3. The main reason Facebook won’t die anytime soon

    My mother has joined!

    To get her to join another socnet is about as likely as getting my grandmother to switch to gmail and stop forwarding urban legends. Not going to happen.

    Facebook already has the late adopters joining up. So when my mom joins orkut, ning or plaxo then facebook will die.

  4. The main reason Facebook won’t die anytime soon

    My mother has joined!

    To get her to join another socnet is about as likely as getting my grandmother to switch to gmail and stop forwarding urban legends. Not going to happen.

    Facebook already has the late adopters joining up. So when my mom joins orkut, ning or plaxo then facebook will die.

  5. you are doing it the other way round.. let us wait for 1 or 2 months.. then we will know which is better.. Only thing History has taught us is that we cannot predict the future.. :)

  6. you are doing it the other way round.. let us wait for 1 or 2 months.. then we will know which is better.. Only thing History has taught us is that we cannot predict the future.. :)

  7. I’m staying in the safe confines of Flickr’s Walled Hanging Gardens of Babylon* Still thee Shining Light of the Web2.0 Universe* Granted Facebook has a few chuckles but it boils down to how much Time do ya wanna waste + importantly hanging out where yer Friendz are* This MallRat won’t be Jumping ship unless Avril Lavigne really wants me to play Bumper Cars with her over at MySpace*

    ;))

    I checked out both yer BlogRolls + i was disappointed i wasn’t on there but then iJustine + Tara Hunt of Horse Pig Cow – 2 Internet Hotties weren’t A-Listed either so that cheered me up a lil bit*

    Congrats on yer New Baby!!

    Cheers! Billy ;))

    Peace*

  8. I’m staying in the safe confines of Flickr’s Walled Hanging Gardens of Babylon* Still thee Shining Light of the Web2.0 Universe* Granted Facebook has a few chuckles but it boils down to how much Time do ya wanna waste + importantly hanging out where yer Friendz are* This MallRat won’t be Jumping ship unless Avril Lavigne really wants me to play Bumper Cars with her over at MySpace*

    ;))

    I checked out both yer BlogRolls + i was disappointed i wasn’t on there but then iJustine + Tara Hunt of Horse Pig Cow – 2 Internet Hotties weren’t A-Listed either so that cheered me up a lil bit*

    Congrats on yer New Baby!!

    Cheers! Billy ;))

    Peace*

  9. One of the laughable things about “Web 2.0″ is the heads of these little podunk startups referring to themselves as “CEO”. What a joke. If a company is not public, the term is NOT CEO. More appropriately, it should be Founder, President, Owner, etc. But we all know that these terms don’t impress as much as CEO.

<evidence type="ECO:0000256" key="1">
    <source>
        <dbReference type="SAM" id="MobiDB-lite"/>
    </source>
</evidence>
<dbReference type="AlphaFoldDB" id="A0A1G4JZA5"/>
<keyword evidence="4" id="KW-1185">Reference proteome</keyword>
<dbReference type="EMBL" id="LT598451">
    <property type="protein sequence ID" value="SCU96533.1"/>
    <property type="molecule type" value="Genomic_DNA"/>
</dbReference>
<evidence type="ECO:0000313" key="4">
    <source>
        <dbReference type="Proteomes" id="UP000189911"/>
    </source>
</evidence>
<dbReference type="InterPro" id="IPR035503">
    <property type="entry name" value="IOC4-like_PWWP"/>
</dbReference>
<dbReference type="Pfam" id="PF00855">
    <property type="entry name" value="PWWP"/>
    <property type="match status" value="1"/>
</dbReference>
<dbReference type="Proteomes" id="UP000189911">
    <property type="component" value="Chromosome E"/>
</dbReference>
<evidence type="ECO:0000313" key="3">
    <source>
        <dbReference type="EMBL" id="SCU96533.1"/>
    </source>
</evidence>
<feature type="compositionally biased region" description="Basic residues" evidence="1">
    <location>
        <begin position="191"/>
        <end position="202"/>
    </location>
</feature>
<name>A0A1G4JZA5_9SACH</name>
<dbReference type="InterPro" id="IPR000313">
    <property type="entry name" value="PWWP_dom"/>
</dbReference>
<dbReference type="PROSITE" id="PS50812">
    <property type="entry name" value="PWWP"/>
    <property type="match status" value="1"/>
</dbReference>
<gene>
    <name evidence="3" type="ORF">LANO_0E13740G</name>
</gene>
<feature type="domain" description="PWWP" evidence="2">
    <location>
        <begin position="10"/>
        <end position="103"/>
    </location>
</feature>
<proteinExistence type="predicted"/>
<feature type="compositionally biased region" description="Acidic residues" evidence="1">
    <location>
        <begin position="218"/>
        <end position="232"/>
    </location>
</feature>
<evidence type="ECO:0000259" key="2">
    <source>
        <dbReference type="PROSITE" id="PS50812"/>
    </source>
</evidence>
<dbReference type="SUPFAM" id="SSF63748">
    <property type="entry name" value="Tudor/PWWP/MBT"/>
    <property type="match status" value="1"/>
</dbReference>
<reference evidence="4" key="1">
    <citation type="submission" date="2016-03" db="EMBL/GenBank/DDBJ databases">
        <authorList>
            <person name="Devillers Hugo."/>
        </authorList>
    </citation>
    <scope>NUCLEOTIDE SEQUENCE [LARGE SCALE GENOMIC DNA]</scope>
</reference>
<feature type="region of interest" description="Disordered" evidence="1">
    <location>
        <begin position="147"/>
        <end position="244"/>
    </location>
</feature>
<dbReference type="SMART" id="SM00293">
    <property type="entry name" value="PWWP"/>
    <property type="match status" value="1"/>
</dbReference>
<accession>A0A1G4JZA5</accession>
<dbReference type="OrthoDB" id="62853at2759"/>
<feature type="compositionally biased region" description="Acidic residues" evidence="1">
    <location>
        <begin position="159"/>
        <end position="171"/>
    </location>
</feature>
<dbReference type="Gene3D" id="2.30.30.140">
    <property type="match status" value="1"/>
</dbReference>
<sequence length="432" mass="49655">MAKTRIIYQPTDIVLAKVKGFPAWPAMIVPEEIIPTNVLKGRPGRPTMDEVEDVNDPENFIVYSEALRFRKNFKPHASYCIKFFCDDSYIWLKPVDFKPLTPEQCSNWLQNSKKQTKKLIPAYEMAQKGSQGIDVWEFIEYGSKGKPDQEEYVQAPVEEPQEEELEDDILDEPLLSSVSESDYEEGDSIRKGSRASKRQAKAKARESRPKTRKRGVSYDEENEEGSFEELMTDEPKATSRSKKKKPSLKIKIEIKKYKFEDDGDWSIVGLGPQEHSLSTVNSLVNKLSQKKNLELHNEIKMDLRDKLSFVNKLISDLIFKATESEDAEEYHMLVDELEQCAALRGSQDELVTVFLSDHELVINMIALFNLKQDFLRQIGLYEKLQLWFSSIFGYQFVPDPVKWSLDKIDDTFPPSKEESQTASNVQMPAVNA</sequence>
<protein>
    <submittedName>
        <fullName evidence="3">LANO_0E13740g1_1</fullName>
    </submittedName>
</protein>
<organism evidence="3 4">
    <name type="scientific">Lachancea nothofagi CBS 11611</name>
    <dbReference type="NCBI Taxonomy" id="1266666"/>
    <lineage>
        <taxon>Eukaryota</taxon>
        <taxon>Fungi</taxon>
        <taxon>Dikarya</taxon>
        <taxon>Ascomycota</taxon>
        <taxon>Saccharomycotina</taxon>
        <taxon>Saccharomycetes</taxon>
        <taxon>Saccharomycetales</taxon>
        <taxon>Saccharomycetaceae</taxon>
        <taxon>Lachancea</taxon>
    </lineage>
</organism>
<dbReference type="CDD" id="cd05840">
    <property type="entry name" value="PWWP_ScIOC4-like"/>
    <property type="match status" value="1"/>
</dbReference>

Imagine being in San Francisco and out clubbing with your bros. You see this hot babe who looks like she might want to dance. You’re a handsome guy. You spent a week’s pay on your suit. After all, you’re a CEO. Wearing something off the rack is just not appropriate for someone of your station. Oh, almost forgot to mention, your 7-Series BMW was carefully tended to upon your arrival by a crack team of illegal immigrant valet commandos who make next to nothing.

    Back to the party. You came stag and hooked up with other industry luminary wannabes. This one girl is just a hottie. Dress looks great. Makeup immaculate. She probably spent the better part of her week’s pay dolling herself up. Payless shoes, but hey, they look like Minolo Blahniks, and she’s hoping you won’t notice. Wally World actually stocks some OK-looking clothes, so she rips the tag off her $19 George cocktail dress. Am ersatz Gucci clutch bought on a street corner from some illegal for $30 completes her look.

    You cruise on over. You’ve watched enough James Bond movies and actually think you’ve got the panache. After all, she’s alone, and what girl can withstand the charms of a man who’s “arrived”, a CEO no less (of all 10 employees).

    This beautiful girl doesn’t need to know your rent consumes 50% of your income, your car another 25%. The remainder goes to keeping up appearances. Steak and choice wines in public, Top Ramen and cold pizza in private. But hey, you’re CEO of a Web 2.0 company that claims to be the panacea of Internetwebbie communications.

    The girl is in for discontent, but at this early stage, is clueless. Her idea of the Internet is MSN Messenger and IE6 with 9 toolbars. She’s got enough spyware on her computer to start her own company.